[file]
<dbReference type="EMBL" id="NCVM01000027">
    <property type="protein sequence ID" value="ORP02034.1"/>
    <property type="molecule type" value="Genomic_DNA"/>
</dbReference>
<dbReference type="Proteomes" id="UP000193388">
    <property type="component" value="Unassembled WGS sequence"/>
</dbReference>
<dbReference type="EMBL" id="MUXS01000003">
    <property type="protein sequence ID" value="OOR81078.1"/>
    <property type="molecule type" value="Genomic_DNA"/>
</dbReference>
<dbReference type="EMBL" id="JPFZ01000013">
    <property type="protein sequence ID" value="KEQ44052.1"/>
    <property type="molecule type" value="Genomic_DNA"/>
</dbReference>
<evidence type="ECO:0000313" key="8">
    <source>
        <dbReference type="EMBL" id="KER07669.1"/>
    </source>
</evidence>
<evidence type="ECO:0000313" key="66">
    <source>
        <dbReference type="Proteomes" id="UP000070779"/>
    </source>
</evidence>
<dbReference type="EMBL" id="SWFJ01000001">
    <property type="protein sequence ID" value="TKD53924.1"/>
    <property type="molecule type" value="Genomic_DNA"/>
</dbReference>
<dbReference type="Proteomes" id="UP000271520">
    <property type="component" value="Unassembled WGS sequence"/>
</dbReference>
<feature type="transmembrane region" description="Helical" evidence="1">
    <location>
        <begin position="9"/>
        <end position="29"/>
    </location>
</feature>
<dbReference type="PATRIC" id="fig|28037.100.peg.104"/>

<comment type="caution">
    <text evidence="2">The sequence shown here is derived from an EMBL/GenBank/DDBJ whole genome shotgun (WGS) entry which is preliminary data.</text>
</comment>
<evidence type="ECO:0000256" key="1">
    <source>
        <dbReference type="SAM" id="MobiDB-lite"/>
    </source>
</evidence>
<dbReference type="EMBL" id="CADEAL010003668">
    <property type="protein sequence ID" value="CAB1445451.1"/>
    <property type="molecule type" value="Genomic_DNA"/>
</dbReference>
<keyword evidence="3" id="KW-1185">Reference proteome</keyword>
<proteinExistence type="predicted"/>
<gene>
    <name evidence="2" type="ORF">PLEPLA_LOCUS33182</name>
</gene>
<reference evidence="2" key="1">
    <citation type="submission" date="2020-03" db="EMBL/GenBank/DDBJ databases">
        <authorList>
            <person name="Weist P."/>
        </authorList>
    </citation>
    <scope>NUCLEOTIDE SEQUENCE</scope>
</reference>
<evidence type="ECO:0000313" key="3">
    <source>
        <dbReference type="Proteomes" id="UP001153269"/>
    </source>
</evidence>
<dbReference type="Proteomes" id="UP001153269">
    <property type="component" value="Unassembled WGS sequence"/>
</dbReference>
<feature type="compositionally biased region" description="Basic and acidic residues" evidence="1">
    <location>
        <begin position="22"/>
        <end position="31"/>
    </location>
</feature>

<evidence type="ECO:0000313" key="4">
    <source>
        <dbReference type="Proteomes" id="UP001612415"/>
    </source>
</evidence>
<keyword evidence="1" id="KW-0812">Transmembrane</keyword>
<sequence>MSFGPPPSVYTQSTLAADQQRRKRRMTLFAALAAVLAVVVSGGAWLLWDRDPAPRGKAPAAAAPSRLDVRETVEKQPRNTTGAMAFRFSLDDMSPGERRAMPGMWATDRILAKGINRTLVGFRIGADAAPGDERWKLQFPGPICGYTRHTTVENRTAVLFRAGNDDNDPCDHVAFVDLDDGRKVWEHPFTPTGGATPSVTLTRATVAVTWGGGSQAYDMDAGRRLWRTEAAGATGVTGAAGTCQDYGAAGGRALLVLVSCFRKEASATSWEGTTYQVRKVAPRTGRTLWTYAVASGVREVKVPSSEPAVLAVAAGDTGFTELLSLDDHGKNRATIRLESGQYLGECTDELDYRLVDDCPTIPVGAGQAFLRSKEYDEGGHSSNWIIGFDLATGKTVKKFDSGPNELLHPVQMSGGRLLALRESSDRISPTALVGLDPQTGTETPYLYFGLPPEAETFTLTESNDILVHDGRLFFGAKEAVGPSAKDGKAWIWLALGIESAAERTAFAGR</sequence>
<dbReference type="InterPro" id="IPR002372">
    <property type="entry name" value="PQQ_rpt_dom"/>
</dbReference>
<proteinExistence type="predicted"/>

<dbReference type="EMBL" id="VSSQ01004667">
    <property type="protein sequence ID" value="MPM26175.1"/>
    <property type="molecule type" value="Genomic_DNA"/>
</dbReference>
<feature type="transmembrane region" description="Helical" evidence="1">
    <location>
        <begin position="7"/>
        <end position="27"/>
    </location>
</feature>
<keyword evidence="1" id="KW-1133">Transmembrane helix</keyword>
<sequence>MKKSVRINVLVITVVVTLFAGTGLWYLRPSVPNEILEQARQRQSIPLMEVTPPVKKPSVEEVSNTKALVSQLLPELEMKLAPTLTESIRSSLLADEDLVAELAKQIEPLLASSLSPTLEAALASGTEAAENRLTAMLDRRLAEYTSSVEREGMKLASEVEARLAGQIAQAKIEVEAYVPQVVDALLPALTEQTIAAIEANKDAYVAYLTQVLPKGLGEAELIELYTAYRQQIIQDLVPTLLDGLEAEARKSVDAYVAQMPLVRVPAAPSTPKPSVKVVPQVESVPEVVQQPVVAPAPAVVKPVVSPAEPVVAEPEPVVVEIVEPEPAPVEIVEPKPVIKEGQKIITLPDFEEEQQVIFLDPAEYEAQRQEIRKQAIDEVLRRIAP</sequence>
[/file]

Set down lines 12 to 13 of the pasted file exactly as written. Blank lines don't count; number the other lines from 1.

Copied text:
<dbReference type="EMBL" id="JPFZ01000013">
    <property type="protein sequence ID" value="KEQ44052.1"/>